Now, whether you’ve chosen legs or otherwise, center the cloth over the frame, and mold it into place by force, bending it down over the edges [see the first and second pictures on the overall post]. The corners will overlap, which is fine – just fold it out of the way, as seen below.

Hammer the cloth flat on one side, then staplegun the metricfuck outta it, then hammer the staples deeper. Repeat that step on the far side, being certain to make the cloth as taut as possible. Then do the other two sides. Once done, you can simply smash down, or clip off, the excess cloth on the corners.

Remember that with nails used properly, as shown in the first picture, your cloth will hold fine. The downside is: when you have to remove old, worn cloth, you’ll eventually run out of room for new nails [simply rip out the old]; and nails merely being there can get in the way of your work. Not a huge concern either way.


Light a cigarette and cackle at the heavens, arms raised in challenge, boasting to the gods of your mastery over “their” realm. Assuming you’ve installed legs, you can also rub that in their worthless faces: fuck someone on it while howling your savage glory.

You can find free [and decent-to-premium] wood in some industrial parks: they often place containers throughout their property, wherein tenants drop all their trash wood. Just act like a fucking adult while taking the wood [not making a god damned mess, you peasant], and you’ll probably be ignored. Habitat For Humanity ReStores also sell used construction materials. And you can often find people simply giving away wood.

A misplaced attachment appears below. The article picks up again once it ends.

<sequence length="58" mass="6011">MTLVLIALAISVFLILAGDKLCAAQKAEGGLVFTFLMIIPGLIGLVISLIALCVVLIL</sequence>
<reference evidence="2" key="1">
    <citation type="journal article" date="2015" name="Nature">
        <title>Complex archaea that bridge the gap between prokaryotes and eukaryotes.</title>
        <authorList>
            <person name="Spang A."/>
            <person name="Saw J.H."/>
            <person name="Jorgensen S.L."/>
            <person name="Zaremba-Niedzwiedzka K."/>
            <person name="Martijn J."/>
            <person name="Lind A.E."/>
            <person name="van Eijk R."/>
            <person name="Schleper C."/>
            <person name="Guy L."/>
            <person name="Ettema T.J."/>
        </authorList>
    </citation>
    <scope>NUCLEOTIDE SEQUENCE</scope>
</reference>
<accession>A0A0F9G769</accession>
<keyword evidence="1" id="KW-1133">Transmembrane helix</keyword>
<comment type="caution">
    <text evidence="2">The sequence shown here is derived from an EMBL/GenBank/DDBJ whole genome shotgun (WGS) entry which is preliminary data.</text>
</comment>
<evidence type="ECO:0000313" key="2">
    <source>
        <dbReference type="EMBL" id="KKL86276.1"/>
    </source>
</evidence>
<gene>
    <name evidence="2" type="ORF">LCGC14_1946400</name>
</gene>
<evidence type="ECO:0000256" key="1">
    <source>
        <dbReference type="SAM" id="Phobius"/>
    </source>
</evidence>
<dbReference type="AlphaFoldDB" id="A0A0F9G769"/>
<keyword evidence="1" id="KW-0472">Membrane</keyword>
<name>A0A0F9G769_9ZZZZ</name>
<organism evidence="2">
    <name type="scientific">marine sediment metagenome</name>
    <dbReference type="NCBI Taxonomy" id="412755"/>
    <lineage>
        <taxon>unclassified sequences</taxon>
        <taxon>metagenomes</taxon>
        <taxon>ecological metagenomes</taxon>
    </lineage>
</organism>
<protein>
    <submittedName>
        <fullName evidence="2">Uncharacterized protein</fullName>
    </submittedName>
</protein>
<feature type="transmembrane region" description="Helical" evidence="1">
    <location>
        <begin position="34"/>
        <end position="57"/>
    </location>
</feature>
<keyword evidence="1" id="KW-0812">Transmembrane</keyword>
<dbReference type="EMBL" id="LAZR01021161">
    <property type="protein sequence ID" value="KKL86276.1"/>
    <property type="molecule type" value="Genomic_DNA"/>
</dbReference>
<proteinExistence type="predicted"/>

So, with salvaged wood, this build cost me a total of 10 bucks: 5 for new cloth, 5 for new screws. I’ll probably add a picture of filtered dirt in the future; right now it’s all soaked.


Now, unlike most dickheads that post recipes, I’ll talk about personal stuff AFTER the recipe – you pricks know what you’re doing. And fuck you if you’re thinking “‘recipes are for food, not builds.” Same god damned thing, you pedantic shit.

Anyway, I have allot of great memories attached to this filter. My Granny once had me put in a garden for her.. it must have been at least 20ft by 25ft. The damn property had been rented by drunks and druggies, so the ground was permeated with broken glass and paraphernalia.

My one-legged French friend and I spent a hell of allot of time on that garden, as it was sod to begin with, and we had to go deep to get healthy dirt. We actually broke the water main in the process, which though problematic, was also hilarious; I think I was the one that hit it. It was also pretty fucking funny watching a one-legged guy use a shovel, cussing in a dense French accent.

Granny loved the damn garden. Loved it. She’d sit sideways, rooting around in the dirt caring for her plants, for hours. Roses were her favorite, but we put in all sorts of vegetables too. From our tomatoes, I made marinara, which the freshness made unrecognizable to store-bought. Gophers got plenty of our other vegetables however, as the supreme dirt was easy to dig through – you can install mesh around the garden/roots.